Sixty years ago today, October 23rd, 1958, there was a bump in the Cumberland Mine No. 2 colliery, in Springhill Nova Scotia. A bump is a geological event, much like an underground earthquake, caused by the removal of the coal. Many miners were instantly crushed and killed, while others were trapped in the mine for days while bare-faced miners made every effort to rescue them. Miners arrived from other mines in the province to help. After five and a half days (the morning of Wednesday, October 29th) contact was established with a group of 12 survivors on the other side of a 160-foot (49 m) rockfall. A tunnel was dug and it broke through to the trapped miners in the small hours of the morning of Thursday, October 30th. On November 1st, another group of survivors was found. None were found alive after that; only the bodies of the dead were removed after November 1st. In total, there were 174 miners in No. 2 colliery at the time of the bump: 75 died, and 99 were trapped but then rescued.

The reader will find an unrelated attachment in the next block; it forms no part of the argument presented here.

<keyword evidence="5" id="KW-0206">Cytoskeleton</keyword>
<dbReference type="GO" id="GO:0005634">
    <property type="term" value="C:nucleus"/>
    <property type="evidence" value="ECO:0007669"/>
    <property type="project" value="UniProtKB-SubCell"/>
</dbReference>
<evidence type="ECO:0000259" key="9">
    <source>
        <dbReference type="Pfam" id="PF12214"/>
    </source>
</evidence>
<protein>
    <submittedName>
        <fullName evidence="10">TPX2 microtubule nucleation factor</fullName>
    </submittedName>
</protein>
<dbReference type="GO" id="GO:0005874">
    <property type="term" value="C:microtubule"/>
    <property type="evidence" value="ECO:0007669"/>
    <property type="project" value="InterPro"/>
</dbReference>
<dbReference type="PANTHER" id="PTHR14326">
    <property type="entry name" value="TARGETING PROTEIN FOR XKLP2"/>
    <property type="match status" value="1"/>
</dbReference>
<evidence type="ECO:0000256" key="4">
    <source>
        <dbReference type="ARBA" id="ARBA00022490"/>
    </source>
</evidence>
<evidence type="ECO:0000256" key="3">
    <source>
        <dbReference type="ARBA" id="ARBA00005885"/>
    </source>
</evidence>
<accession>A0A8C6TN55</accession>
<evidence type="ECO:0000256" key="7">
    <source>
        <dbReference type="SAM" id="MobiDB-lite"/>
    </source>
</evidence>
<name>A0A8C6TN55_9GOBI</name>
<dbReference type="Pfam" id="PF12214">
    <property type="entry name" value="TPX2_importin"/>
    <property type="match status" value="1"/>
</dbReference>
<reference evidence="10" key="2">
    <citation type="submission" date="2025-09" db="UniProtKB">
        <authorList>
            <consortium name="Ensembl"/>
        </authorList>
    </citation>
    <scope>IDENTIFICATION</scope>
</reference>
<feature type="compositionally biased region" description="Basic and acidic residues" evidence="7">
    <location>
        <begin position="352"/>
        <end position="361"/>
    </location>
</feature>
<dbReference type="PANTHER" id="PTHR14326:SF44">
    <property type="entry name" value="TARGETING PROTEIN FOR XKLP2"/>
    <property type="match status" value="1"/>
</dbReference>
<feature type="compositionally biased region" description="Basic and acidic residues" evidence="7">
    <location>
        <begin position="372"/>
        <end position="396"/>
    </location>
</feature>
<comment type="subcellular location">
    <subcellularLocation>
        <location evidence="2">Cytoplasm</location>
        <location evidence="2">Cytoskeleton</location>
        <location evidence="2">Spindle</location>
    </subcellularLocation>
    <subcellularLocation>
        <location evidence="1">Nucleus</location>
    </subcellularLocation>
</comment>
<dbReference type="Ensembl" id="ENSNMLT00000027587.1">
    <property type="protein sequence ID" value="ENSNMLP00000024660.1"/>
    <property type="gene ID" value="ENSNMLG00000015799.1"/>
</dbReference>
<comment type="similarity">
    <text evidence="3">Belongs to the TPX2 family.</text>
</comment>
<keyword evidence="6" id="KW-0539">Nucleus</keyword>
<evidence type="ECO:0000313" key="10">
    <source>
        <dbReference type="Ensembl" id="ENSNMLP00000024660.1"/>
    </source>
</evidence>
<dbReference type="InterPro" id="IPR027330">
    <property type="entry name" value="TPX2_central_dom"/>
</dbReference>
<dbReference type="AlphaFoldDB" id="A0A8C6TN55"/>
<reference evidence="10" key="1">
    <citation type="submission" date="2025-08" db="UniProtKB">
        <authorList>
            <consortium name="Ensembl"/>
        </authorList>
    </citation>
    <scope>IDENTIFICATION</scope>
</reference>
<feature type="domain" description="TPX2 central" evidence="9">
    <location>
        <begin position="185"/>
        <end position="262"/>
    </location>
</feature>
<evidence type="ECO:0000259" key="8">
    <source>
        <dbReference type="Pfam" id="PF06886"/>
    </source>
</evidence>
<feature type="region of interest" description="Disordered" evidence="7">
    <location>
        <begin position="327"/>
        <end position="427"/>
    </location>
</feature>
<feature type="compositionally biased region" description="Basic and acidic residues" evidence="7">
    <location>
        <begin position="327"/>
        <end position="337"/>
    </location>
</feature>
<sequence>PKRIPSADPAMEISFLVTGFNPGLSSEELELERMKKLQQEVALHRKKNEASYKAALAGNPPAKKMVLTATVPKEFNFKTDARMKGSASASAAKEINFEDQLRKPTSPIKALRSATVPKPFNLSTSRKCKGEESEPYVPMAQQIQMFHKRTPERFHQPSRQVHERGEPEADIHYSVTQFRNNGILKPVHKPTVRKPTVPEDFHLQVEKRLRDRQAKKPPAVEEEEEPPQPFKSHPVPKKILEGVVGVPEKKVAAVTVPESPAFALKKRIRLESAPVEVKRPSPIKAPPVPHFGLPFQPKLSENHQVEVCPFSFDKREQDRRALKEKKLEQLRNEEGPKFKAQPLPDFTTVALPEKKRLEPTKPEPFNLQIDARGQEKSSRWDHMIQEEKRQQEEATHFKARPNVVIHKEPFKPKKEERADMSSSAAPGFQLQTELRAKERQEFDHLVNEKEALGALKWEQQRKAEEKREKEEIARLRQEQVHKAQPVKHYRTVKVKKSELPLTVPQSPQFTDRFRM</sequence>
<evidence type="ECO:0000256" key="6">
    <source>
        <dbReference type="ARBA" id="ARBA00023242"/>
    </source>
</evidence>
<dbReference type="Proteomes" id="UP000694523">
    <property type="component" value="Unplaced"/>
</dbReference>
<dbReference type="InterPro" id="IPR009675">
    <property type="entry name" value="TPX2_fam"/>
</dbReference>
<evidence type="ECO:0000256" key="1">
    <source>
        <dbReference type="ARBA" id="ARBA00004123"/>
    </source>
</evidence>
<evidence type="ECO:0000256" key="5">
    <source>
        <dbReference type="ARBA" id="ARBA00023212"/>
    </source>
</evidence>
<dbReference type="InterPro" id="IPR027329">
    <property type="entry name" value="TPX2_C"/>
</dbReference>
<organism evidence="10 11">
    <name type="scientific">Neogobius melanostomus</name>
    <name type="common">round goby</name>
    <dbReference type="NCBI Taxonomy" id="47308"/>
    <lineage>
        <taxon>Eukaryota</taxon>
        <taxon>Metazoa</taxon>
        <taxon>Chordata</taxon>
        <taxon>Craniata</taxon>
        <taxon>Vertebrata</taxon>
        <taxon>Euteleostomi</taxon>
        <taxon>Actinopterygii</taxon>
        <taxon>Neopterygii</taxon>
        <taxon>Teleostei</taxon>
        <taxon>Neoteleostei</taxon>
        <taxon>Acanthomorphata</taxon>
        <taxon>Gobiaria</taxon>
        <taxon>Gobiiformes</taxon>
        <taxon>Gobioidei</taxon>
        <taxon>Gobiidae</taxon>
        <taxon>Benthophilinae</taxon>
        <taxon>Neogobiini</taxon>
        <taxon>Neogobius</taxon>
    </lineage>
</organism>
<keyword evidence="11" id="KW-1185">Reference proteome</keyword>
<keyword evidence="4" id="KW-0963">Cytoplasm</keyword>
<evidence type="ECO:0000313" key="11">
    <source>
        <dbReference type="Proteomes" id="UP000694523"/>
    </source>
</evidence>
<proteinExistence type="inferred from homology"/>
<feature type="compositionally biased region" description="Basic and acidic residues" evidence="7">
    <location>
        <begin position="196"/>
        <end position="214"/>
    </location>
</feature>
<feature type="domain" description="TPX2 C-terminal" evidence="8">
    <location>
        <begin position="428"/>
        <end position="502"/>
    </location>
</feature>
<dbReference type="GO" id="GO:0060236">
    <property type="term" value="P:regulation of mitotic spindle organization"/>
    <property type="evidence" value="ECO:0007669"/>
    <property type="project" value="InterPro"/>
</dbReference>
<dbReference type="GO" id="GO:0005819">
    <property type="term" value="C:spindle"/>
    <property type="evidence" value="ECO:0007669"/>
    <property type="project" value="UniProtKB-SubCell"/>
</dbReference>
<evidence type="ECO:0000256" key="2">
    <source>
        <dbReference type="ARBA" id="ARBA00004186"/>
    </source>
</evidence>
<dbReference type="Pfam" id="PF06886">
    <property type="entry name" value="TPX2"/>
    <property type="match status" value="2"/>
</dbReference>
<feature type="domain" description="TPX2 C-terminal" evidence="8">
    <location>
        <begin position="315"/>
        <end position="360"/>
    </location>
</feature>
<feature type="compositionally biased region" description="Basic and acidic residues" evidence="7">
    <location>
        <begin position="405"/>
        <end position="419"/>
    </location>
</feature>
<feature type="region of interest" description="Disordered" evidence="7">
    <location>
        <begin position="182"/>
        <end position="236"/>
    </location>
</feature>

In the aftermath of the bump, the Anglican Church of Canada responded with the formation of the Primates World Relief and Development Fund, which we still have with us today. It was formed one year after the bump to help surviving miners and the families that were left behind, many of whom suffered with significant financial trouble in the wake of the disaster.
While listening to the reports coming out of Springhill, Peggy Seager wrote “The Ballad of Springhill” about the disaster. There are several excellent versions of this song available on YouTube if you want to listen to it.